An input signal is decomposed into three levels using SWT and NSST. According to the numbered subbands shown in Fig. 5a1, b1, the SWT has three subbands in each level whereas the NSST has 16, eight, and four subbands for the 1st, 2nd, and 3rd decomposition levels, respectively. The block diagram in Fig. 1 indicates that the homomorphic framework (using the logarithm function at the first and exponential at the end) is used for both test images and real SAR images. The method to obtain the threshold value for the shrinkage methods and the weighted versions are explained in detail in Section 4.3.

Here, in the SWT domain, we evaluate the performance of BayesShrink (B-SWT) [30], weighted BayesShrink (WB-SWT), BiShrink (BI-SWT), and weighted BiShrink (WBI-SWT); in the NSST domain, we present the results achieved from BayesShrink (B-NSST) [2], weighted BayesShrink (WB-NSST) [27], BiShrink based on model 1 and model 2 ((BI-NSST(1), BI-NSST(2)), and weighted BiShrink based on model 1 and model 2 ((WBI-NSST(1), WBI-NSST(2)) in terms of subjective and objective criteria. Furthermore, two methods in the NSST domain, GΓD ‐ NSST [13], NIG ‐ NSST [13], and a high-order total variation method based on compressive sensing called High-TV [15] are also applied to compare the achieved performance among the proposed methods and state-of-the-art papers under the same circumstances. For this purpose, we had to implement all the methods ([2, 13, 15, 27, 30]).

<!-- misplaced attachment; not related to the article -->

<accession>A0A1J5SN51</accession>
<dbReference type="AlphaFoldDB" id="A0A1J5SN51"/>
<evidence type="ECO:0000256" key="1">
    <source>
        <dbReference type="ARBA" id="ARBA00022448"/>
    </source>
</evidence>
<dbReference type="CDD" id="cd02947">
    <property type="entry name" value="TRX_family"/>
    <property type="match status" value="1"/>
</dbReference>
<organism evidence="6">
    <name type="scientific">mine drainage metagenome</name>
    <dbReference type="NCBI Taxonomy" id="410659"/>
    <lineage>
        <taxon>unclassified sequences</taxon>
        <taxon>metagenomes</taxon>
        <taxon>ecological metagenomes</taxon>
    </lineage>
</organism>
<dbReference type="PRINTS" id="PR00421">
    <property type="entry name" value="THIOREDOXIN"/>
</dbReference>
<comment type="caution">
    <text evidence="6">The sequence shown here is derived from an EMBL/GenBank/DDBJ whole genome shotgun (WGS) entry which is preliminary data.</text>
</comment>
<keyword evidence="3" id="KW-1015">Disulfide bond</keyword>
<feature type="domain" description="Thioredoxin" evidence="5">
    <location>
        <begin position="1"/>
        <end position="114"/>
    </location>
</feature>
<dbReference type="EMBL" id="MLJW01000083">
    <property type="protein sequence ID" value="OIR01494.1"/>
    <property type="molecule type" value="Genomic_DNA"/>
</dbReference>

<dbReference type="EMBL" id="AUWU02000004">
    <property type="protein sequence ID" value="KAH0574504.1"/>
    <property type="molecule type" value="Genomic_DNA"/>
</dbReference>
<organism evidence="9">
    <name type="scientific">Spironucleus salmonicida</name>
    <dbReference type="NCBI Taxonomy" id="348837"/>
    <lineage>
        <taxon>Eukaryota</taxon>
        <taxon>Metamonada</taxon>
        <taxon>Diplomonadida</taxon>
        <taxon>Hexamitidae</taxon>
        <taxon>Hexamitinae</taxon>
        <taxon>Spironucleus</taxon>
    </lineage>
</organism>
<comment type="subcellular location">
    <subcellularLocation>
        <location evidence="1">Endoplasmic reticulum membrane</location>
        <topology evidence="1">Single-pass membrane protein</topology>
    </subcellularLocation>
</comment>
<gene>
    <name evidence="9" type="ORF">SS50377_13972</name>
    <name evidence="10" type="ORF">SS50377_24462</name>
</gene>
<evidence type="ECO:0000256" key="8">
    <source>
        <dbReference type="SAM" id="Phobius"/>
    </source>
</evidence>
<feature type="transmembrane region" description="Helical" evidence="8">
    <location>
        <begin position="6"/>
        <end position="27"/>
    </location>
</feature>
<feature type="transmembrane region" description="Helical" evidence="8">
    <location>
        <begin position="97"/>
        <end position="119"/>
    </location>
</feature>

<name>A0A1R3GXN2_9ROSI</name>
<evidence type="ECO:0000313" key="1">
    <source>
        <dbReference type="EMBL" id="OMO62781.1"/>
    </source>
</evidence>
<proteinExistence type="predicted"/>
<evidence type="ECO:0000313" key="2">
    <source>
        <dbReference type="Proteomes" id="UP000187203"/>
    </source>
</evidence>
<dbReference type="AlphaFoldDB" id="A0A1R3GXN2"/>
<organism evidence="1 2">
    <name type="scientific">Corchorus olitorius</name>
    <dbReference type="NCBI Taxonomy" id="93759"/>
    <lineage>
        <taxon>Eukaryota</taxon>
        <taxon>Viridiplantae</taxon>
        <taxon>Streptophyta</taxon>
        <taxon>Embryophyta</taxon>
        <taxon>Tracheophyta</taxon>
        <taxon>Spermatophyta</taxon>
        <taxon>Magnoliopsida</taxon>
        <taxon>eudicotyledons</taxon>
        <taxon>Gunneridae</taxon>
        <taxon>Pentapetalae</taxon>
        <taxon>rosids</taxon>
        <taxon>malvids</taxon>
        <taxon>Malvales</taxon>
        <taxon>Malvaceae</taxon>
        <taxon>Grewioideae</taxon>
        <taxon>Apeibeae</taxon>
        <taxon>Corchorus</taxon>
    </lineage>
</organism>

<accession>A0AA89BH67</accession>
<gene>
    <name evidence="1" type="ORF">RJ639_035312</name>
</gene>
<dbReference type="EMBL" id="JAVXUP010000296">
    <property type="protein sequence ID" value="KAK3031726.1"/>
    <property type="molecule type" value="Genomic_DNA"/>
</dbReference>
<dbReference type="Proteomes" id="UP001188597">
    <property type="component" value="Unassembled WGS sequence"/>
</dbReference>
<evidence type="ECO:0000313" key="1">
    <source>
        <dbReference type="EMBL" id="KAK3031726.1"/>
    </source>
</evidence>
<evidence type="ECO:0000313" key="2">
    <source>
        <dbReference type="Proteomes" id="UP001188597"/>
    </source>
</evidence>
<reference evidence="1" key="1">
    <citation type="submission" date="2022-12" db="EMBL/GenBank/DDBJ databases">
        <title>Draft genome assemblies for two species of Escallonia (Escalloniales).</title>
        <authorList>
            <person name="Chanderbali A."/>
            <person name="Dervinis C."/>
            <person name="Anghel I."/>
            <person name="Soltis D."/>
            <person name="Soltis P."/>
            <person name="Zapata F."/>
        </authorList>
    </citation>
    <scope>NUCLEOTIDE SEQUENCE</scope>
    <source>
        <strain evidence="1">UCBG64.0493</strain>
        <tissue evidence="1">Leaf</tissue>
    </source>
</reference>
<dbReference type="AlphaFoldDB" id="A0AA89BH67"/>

For Barbara as a sample test image, which is corrupted by speckle noise with variance \( {\sigma}_N^2=0.1 \), the image results in the SWT and NSST domains are shown in Fig. 8. The objective full reference parameters [39, 40] (PSNR, SSIM) are obtained (for average values, the algorithm was run 30 times) for the test images and presented in Tables 2 and 3. Although all methods in the NSST domain outperform those in the SWT domain, no considerable improvement of weighted versions over the direct ones (for example WB-NSST versus B-NSST) was observed for artificial speckle noise.